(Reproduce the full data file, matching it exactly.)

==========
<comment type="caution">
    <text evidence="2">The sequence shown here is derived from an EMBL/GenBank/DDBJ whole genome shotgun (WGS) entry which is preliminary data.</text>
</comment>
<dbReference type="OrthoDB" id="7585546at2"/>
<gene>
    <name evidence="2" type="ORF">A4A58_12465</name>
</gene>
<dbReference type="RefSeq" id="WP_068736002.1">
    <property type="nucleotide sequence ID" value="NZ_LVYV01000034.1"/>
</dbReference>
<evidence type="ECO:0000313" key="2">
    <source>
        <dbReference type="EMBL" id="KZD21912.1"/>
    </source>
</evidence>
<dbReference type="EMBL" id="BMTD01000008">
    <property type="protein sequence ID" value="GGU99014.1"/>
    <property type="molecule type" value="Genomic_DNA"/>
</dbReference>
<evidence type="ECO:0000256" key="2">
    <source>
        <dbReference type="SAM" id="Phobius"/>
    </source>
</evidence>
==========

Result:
<comment type="caution">
    <text evidence="2">The sequence shown here is derived from an EMBL/GenBank/DDBJ whole genome shotgun (WGS) entry which is preliminary data.</text>
</comment>
<dbReference type="OrthoDB" id="7585546at2"/>
<gene>
    <name evidence="2" type="ORF">A4A58_12465</name>
</gene>
<dbReference type="RefSeq" id="WP_068736002.1">
    <property type="nucleotide sequence ID" value="NZ_LVYV01000034.1"/>
</dbReference>
<evidence type="ECO:0000313" key="2">
    <source>
        <dbReference type="EMBL" id="KZD21912.1"/>
    </source>
</evidence>
<dbReference type="EMBL" id="BMTD01000008">
    <property type="protein sequence ID" value="GGU99014.1"/>
    <property type="molecule type" value="Genomic_DNA"/>
</dbReference>
<evidence type="ECO:0000256" key="2">
    <source>
        <dbReference type="SAM" id="Phobius"/>
    </source>
</evidence>